DETROIT -- The baseball rocketed off Delmon Young's bat and soared through the air on a line, low enough to avoid having the wind knock it down, but high enough to scrape the ceiling of your local gymnasium.
What mattered was the distance.
It was struck hard enough to carry beyond Comerica Park's left-field wall, resulting in another big hit in another strong postseason for a player who is suddenly a Detroit postseason hero. Young's fourth-inning shot helped propel the Tigers to a 2-1 win over the Yankees in Game 3 of the American League Championship Series, putting Detroit one win away from the World Series.
"The wind was blowing in most of the night," Detroit manager Jim Leyland said. "That's pretty much the only way you would've hit a home run tonight."
Then again, Detroit is getting used to Young launch October long balls.
The designated hitter's leadoff blast off New York starter Phil Hughes was the seventh postseason home run of his two-year Tigers career. That moved Young two ahead of Hank Greenberg (five in four postseasons between 1934-45) and Craig Monroe (five in the 2006 playoffs) for the most by a Detroit hitter.
Young's 13 RBIs in his postseason career for the Tigers are tied with Miguel Cabrera and Kirk Gibson for the second-most in team history. Greenberg boasts the franchise record with 22.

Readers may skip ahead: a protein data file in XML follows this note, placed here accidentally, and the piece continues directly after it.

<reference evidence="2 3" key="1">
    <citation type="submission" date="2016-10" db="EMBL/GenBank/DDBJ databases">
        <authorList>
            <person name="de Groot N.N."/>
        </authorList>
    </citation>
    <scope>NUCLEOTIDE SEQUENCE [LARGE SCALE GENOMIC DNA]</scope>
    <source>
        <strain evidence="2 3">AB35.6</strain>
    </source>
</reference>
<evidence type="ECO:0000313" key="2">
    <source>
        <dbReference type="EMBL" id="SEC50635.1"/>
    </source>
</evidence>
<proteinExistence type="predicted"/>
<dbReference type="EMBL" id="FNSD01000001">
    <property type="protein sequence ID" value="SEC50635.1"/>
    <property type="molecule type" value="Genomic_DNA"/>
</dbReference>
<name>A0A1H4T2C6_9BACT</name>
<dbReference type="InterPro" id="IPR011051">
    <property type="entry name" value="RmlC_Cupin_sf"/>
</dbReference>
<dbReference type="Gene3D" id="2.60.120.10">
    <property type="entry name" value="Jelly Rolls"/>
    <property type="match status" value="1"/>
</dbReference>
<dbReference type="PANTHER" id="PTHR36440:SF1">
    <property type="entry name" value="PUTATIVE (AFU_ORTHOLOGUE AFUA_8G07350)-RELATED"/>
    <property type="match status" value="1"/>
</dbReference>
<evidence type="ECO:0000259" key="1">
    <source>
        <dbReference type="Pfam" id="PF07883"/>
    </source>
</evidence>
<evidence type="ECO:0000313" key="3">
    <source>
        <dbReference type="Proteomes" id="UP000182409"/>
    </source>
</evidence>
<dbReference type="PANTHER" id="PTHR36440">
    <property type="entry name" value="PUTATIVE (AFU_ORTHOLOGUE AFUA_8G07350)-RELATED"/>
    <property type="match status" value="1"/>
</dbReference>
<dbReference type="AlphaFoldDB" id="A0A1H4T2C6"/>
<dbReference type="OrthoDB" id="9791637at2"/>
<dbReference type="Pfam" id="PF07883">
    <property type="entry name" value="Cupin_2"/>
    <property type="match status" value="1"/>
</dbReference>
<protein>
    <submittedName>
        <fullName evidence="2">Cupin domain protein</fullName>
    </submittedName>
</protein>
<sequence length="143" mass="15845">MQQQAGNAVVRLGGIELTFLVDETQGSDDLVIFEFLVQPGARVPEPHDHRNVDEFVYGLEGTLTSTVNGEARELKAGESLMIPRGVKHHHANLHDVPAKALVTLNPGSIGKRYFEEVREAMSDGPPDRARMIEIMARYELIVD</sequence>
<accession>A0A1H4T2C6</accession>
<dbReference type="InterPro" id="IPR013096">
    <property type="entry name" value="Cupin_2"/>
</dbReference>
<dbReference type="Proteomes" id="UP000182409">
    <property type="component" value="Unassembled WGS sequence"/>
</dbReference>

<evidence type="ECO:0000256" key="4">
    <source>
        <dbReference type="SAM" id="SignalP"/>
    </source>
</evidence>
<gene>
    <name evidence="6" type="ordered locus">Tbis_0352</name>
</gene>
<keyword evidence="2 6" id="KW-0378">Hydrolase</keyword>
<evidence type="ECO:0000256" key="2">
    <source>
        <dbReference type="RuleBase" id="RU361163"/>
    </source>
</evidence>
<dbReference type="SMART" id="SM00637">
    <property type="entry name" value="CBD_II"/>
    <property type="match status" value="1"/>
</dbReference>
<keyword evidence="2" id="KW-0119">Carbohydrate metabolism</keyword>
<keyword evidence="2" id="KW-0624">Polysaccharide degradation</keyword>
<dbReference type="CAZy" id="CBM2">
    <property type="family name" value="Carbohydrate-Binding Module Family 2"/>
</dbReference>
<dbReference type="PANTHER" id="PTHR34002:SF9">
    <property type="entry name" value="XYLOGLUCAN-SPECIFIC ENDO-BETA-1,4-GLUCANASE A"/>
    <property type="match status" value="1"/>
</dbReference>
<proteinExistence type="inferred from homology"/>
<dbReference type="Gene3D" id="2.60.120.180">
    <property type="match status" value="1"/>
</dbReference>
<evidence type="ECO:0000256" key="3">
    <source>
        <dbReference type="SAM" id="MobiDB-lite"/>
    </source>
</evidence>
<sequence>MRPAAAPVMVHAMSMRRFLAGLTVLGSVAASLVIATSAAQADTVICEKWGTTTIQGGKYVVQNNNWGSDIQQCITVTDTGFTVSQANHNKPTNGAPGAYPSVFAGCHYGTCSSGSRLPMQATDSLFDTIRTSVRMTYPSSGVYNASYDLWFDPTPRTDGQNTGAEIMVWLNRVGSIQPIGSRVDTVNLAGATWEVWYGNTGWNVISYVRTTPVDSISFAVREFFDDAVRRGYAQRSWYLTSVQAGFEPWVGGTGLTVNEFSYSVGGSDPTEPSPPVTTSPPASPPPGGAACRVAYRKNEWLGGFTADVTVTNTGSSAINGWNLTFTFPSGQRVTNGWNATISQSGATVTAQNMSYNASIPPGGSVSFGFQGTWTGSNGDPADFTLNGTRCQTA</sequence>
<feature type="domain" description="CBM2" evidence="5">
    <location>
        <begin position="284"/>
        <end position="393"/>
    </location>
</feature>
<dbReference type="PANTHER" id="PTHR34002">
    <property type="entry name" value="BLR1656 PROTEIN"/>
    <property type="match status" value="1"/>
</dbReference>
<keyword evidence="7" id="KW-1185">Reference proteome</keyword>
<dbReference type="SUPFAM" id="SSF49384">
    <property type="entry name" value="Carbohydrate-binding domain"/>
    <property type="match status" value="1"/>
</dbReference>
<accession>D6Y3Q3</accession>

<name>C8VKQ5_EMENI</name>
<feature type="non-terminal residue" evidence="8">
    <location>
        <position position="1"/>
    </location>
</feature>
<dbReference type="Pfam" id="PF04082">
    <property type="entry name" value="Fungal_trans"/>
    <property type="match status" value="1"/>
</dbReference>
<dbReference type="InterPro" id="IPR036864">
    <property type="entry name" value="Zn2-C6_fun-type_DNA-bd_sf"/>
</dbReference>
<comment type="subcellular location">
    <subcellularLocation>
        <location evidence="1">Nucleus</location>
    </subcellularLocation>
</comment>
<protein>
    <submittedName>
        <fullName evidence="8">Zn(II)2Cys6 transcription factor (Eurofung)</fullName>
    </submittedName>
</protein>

In the regular season, the 27-year-old Young hit .267 with 18 homers and 74 RBIs in 151 games, ending the year with a .216 average over his final 28 games. In this ALCS, he has hit .308 (4-for-13) with two homers and four RBIs.
Young has picked the perfect time to heat up.
Delmon Young is one of only five players with a combined five home runs in consecutive postseason series against the Yankees.
2011 ALDS, ALCS
1978 ALCS, 1980 ALCS
1996 ALDS, 1998 ALDS
1952 WS, 1953 WS
1955 WS, 1956 WS
2003 ALCS, 2004 ALCS
"It feels good," said Young, who will be eligible for free agency this winter. "We all want to help win games in the postseason right now, and everyone is doing what they can. And someone every day is going to be doing something to help win ballgames."
Young's five playoff home runs against the Yankees are tied with five others for the third-highest career total against New York. Only Duke Snider (10), George Brett (six) and Juan Gonzalez (six) have more. Young is the only hitter in Tigers history to have more than two postseason home runs against the Yankees on his resume.
In last October's AL Division Series, Young hit three home runs against New York. He had five homers in nine postseason games a year ago.
"I've seen him do it last year, too," Tigers outfielder Quintin Berry said. "I'm glad he's able to continue doing what he did for this team last year. He's huge for us. We need him coming through like that. That gave us that jump in the beginning to make us feel like we had this."
Off the bat, Young was not completely certain he had it.
"I knew I hit it hard enough," said Young, who then smirked. "But we weren't in Yankee Stadium, so I had to wait an extra 30 feet for it to land."